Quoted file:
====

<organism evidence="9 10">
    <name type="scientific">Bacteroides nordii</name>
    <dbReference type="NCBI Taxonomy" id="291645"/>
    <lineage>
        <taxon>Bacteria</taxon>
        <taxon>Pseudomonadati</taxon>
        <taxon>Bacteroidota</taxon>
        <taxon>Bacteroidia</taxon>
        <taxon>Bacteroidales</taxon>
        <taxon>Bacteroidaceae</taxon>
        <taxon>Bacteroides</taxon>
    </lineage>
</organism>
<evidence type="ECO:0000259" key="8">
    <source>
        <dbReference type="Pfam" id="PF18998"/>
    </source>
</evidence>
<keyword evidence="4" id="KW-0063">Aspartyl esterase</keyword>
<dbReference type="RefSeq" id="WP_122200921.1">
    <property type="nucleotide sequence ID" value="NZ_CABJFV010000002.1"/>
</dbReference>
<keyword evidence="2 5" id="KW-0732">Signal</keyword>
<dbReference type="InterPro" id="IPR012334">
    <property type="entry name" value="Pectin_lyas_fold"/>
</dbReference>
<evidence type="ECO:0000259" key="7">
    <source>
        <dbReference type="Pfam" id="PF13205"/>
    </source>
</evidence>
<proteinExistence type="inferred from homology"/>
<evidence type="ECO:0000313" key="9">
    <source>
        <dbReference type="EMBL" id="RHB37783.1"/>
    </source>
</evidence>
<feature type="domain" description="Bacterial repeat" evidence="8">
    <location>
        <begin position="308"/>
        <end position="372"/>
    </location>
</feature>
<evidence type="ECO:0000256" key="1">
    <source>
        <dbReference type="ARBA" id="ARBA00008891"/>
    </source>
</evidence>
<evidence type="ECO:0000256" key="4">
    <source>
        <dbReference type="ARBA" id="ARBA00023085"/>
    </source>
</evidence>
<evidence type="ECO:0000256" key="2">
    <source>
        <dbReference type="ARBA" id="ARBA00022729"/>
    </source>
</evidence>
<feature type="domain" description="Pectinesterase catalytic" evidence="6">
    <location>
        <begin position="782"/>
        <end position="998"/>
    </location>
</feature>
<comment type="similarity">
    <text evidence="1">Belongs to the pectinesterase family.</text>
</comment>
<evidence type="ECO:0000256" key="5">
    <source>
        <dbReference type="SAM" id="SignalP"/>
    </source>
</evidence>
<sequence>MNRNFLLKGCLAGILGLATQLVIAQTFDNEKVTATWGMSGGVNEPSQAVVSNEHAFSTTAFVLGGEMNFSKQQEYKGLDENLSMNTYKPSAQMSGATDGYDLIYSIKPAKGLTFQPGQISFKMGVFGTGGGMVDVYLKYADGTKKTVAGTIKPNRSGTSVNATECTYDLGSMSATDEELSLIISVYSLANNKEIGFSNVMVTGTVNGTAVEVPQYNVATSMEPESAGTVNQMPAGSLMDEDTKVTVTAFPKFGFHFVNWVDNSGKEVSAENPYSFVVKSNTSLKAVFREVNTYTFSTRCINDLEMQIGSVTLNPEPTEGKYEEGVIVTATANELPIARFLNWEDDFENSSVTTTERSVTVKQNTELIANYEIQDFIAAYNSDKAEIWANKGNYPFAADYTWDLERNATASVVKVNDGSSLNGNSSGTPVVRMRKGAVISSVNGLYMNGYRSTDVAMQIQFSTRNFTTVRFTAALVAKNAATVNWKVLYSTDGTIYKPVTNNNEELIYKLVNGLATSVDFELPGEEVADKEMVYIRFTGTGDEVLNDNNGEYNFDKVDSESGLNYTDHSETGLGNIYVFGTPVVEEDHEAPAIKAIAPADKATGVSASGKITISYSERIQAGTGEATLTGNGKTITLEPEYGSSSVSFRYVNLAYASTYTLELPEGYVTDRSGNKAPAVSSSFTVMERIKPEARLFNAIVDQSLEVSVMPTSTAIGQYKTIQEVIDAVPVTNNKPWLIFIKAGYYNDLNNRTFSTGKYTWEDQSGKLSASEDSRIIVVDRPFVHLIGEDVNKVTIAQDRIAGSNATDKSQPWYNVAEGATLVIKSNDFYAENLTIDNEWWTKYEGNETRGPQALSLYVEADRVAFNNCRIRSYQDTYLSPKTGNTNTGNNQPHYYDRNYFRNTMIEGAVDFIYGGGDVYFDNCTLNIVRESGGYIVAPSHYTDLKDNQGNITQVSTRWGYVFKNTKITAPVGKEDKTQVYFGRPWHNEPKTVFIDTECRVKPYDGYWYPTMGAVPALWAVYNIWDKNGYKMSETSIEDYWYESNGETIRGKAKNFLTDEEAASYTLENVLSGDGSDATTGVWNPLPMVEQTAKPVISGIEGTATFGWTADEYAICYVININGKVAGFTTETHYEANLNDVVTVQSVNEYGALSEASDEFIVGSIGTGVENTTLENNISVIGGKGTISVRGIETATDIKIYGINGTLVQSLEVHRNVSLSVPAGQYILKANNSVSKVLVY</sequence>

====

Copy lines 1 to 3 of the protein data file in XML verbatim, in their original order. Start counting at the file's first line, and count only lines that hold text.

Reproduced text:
<organism evidence="9 10">
    <name type="scientific">Bacteroides nordii</name>
    <dbReference type="NCBI Taxonomy" id="291645"/>